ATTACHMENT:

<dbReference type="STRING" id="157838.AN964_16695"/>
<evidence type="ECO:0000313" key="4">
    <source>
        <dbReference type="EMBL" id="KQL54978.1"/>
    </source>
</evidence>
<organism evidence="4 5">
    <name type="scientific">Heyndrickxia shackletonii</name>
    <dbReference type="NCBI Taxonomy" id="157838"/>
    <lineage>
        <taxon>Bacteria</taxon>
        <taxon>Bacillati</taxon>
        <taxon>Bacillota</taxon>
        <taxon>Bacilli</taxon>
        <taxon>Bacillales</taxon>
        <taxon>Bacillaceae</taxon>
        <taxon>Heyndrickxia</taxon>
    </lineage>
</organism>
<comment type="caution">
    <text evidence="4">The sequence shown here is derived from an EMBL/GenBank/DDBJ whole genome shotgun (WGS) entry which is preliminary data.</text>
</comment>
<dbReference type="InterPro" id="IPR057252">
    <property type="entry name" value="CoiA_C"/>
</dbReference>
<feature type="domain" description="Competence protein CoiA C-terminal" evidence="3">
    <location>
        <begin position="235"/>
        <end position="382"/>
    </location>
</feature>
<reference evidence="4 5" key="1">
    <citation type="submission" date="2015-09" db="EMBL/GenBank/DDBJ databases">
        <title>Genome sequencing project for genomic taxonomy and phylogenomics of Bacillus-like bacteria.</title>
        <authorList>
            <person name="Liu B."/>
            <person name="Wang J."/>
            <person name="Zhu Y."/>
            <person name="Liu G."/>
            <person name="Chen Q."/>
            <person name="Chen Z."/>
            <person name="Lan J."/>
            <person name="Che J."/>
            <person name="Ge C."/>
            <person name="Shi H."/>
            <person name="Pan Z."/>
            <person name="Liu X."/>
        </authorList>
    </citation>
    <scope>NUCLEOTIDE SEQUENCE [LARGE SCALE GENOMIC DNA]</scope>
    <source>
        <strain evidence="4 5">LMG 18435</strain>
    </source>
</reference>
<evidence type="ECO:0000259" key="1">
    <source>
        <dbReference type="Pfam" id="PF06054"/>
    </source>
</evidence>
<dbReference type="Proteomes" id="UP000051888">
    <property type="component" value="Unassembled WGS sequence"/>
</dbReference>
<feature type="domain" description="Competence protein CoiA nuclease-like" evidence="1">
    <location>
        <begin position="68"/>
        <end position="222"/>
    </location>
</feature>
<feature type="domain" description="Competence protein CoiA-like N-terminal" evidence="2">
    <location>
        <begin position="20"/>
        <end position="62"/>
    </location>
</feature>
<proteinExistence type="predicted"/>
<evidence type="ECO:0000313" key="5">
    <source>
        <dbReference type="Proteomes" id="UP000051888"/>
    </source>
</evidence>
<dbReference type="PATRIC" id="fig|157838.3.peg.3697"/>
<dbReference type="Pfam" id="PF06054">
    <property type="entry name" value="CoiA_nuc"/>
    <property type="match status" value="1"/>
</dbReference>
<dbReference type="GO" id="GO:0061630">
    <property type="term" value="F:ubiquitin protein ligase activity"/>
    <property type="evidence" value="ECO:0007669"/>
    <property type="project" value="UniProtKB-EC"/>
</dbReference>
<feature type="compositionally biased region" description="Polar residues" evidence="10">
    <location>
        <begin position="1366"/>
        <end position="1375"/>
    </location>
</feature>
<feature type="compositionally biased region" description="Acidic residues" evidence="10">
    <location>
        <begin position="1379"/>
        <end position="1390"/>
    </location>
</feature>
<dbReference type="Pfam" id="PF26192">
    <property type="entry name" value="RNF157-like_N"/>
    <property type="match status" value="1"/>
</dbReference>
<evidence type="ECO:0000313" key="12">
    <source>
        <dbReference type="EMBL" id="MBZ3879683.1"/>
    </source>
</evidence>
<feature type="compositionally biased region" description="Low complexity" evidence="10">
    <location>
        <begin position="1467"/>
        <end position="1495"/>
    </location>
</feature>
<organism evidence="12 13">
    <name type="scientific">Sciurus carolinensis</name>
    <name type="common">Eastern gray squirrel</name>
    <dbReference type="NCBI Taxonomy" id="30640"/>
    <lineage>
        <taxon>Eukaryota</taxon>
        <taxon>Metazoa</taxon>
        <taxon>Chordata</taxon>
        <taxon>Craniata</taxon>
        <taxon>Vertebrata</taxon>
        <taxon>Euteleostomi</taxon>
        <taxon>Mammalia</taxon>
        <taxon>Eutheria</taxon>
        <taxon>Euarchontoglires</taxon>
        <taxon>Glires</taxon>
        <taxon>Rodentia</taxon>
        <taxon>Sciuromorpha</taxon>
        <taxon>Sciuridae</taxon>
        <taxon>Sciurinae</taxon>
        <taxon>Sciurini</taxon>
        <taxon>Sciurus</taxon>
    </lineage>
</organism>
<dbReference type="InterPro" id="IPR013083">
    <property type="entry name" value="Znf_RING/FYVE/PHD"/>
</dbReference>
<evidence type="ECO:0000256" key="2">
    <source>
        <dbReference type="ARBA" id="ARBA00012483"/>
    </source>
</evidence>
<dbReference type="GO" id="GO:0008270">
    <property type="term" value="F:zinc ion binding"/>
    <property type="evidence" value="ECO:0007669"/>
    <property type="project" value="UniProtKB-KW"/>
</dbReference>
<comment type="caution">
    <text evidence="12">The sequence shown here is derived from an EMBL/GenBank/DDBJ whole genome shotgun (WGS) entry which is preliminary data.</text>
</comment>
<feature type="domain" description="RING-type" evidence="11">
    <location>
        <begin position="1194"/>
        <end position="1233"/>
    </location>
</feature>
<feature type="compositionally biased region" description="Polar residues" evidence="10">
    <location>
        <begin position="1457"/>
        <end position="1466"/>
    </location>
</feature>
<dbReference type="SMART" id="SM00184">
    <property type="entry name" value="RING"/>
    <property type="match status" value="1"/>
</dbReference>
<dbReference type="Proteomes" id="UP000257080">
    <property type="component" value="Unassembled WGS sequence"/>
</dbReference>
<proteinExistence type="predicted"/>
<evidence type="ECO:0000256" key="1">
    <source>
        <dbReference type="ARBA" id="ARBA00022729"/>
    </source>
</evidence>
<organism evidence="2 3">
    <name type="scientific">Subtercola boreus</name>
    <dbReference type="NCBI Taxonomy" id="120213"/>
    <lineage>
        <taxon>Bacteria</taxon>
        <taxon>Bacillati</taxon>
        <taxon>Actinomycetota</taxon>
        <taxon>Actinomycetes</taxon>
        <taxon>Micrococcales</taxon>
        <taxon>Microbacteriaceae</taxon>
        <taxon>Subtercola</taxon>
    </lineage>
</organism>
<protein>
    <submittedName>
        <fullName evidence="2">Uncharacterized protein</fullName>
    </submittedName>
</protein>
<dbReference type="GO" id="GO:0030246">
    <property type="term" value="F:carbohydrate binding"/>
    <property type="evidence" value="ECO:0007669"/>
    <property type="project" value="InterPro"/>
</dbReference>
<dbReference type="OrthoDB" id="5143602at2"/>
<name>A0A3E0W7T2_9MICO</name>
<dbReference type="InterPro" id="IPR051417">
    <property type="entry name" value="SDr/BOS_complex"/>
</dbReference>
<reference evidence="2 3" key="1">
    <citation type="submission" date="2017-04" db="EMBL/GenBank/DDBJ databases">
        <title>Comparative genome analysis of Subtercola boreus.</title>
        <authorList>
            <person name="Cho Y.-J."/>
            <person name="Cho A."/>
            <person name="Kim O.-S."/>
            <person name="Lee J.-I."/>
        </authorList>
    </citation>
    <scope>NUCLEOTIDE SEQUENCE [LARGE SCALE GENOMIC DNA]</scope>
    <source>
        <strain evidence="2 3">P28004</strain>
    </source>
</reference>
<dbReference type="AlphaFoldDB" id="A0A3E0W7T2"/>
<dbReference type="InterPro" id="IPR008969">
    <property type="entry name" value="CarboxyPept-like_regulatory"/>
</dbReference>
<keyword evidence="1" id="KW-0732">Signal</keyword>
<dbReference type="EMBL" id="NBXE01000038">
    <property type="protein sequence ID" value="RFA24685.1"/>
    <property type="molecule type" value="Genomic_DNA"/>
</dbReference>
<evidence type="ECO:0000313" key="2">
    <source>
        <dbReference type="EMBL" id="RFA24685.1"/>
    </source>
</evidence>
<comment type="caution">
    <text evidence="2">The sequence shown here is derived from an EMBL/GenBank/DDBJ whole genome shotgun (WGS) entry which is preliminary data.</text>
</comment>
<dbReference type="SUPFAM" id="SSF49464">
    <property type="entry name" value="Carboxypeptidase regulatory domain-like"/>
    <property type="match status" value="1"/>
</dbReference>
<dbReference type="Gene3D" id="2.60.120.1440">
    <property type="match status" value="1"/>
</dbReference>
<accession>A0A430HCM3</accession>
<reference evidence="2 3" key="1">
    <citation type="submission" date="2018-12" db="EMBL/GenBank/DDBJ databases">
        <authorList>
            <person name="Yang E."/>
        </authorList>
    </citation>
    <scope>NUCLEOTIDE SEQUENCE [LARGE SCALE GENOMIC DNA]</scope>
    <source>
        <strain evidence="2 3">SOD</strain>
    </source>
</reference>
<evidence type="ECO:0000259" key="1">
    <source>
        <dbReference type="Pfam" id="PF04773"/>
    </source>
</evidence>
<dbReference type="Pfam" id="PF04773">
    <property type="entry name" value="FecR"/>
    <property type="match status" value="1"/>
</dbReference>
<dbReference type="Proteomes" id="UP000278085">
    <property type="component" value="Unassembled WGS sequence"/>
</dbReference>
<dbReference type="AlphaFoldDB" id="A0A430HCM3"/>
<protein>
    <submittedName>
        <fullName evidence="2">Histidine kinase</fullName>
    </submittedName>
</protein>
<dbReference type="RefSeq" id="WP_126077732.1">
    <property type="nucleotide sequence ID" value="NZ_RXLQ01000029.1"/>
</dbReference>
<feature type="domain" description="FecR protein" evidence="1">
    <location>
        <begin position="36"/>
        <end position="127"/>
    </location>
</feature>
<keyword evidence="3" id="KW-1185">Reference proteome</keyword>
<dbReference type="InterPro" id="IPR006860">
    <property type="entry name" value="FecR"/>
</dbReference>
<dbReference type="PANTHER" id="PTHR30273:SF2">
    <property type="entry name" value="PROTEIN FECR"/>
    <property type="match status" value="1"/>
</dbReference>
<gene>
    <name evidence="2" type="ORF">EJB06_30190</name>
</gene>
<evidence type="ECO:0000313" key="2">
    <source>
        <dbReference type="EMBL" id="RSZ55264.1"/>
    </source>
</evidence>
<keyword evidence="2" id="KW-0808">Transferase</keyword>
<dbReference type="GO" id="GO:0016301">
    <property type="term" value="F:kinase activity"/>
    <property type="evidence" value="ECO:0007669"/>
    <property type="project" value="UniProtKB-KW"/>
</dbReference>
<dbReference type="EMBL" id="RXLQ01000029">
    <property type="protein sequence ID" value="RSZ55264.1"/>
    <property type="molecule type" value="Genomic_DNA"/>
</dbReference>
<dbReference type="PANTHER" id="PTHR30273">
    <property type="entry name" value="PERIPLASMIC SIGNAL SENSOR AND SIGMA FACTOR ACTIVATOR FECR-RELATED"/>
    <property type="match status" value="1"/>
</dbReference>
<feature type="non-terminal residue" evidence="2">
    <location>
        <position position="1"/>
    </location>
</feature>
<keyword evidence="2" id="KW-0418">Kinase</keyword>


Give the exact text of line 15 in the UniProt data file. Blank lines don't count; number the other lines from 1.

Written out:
        <taxon>Bacillales</taxon>